He said a jilted ex-lover was trying to get back at him and that he should not have been let go. He threatened to and made good on his promise to sue the CBC for $55 million.
I, for one (along with many others), supported him initially. I took his word above his three anonymous accusers. That was until more and more women came forward and said he attacked them without their consent.
As well, some of his accusers chose to shed the cloak of anonymity and go public with their claims, unafraid of the possible repercussions of being publicly attacked by his supporters. They put a face to his victims and gave more credibility to their claims.
The full story has yet to be played out. But, at this point, things don't look good for Ghomeshi. I feel saddened, disappointed and betrayed.
To his victims - I hope you recover from your trauma. I hope you find justice for the pain and hurt he caused you. There is no happy ending here. For anyone.
Wednesday, November 5, 2014
They held the 12th annual Toronto Zombie Walk at Nathan Philips Square the last Saturday of October. It's the third year it's been held there. I'm not sure where it was held before because it's only the second time I've attended.
My first year was three years ago. Last year I was planning on attending, but the weather looked threatening. Because of that I skipped it.
The weather this year was similar. They predicted a 30% chance of precipitation and were pretty close on that count. On my way down it drizzled part of the time and there was even some light rain. By the time I arrived it stopped, thankfully. I was happy about that.
Assembly time for the zombies was between noon and 3:00 p.m.. I got there around 1:30 p.m.. There were quite a few people (zombies, photographers and others) there already.
As usual there were a number of children. Being so close to Halloween I think they quite enjoyed dressing up. None of them were afraid of the grown ups with their scary looking faces.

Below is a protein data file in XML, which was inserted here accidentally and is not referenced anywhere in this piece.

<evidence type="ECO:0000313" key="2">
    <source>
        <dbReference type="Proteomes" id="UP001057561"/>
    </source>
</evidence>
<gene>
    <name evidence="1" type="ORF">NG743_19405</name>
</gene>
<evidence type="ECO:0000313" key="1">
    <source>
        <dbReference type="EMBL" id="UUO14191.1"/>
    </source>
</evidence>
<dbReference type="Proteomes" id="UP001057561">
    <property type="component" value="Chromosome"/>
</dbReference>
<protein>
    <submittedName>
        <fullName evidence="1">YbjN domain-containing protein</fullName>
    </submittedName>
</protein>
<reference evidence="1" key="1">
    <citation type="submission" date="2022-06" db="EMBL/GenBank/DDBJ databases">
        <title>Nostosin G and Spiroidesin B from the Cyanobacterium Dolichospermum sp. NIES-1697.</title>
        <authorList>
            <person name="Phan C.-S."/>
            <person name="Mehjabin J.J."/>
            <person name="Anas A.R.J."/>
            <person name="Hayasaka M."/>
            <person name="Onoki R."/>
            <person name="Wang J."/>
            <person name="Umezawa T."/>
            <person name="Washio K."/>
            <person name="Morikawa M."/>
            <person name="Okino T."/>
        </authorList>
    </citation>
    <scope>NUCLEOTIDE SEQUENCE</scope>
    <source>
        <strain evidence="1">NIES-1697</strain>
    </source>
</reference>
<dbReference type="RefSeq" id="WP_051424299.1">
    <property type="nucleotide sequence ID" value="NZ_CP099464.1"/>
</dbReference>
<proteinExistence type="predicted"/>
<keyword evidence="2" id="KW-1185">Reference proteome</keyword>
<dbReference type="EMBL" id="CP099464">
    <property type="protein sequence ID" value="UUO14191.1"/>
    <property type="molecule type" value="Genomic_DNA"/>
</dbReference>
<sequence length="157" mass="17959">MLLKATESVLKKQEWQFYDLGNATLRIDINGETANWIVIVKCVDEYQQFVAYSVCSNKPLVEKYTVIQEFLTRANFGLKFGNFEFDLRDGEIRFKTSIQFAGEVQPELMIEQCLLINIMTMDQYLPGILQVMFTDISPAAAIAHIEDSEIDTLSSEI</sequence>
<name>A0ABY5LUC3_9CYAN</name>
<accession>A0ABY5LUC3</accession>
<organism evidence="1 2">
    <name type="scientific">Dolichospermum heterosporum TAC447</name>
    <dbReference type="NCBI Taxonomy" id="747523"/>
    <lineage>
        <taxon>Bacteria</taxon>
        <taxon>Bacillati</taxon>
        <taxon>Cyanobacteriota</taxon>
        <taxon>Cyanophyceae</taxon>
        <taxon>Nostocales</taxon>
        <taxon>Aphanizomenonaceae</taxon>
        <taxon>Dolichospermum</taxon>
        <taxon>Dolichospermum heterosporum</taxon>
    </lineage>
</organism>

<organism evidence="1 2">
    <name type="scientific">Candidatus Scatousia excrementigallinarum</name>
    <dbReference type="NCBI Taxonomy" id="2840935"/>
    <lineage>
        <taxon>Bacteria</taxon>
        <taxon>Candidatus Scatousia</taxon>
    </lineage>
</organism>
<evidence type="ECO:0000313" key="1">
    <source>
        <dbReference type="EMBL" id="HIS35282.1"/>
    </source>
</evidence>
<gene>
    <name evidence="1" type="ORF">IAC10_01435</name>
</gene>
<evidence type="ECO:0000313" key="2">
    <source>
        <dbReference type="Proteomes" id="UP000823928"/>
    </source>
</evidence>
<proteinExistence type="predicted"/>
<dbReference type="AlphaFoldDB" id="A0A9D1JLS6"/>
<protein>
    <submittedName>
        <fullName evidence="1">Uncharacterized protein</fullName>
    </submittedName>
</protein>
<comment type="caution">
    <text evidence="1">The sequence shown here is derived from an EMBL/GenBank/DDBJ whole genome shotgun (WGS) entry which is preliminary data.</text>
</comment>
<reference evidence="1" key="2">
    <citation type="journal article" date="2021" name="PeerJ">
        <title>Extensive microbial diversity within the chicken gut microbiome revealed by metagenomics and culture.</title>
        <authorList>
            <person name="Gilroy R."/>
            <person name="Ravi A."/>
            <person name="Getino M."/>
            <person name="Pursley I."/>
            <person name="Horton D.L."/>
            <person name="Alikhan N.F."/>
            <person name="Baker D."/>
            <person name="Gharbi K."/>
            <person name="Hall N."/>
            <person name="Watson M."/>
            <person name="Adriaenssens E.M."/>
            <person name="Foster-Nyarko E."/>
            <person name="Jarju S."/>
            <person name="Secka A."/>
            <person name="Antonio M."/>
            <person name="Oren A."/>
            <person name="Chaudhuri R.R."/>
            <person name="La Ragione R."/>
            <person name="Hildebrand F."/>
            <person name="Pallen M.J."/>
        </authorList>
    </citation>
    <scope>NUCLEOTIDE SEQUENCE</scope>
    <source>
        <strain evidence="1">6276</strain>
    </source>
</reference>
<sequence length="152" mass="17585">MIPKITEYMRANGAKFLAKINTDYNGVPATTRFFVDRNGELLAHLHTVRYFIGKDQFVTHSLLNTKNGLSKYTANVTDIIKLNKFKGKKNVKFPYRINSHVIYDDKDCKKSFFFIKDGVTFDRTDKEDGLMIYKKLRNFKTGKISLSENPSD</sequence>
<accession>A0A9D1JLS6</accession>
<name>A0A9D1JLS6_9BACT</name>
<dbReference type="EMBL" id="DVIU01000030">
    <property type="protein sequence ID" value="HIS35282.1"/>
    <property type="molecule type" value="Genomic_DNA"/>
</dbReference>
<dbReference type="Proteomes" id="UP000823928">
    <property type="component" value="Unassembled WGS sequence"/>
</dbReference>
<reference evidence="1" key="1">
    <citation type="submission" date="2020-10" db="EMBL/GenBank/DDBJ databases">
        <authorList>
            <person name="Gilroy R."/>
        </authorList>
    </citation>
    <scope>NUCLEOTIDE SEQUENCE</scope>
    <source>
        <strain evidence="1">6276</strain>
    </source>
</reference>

All the zombies looked great again. Their make-up and costumes were really creative. They were more than patient with the "paparazzi" like me who swarmed them for pictures. I stayed until 3:00 (the time the walk started), then headed over to the Eaton Centre.
I caught the zombies on the tail end of their walk coming down Yonge Street (on their way back to Nathan Philips Square). Their route took them up University Avenue to College Street, across to Yonge, back down to Queen and over to City Hall again.
Saturday, November 1, 2014
It was my first time there. I met Gabe at Osgoode station and we walked over. Gabe has gone there a few times before. It's not too far from where he works.
At lunchtime, they have a special deal. For $12 you can get a bowl of ramen (normally $10.50) with a bottle of Sapporo beer. After perusing the menu that's what we both decided to get.
I chose the original recipe ramen with pork shoulder (if I remember correctly) while Gabe chose the spicy version with pork belly. We both had the thick noodles (instead of thin).
The ramen was good. Of course it would have been better if the portion was larger. But, that's what I say about most dishes when I go out to eat. If I go again I might try the light version with clear, chicken broth instead of the rich, creamy broth I had this time.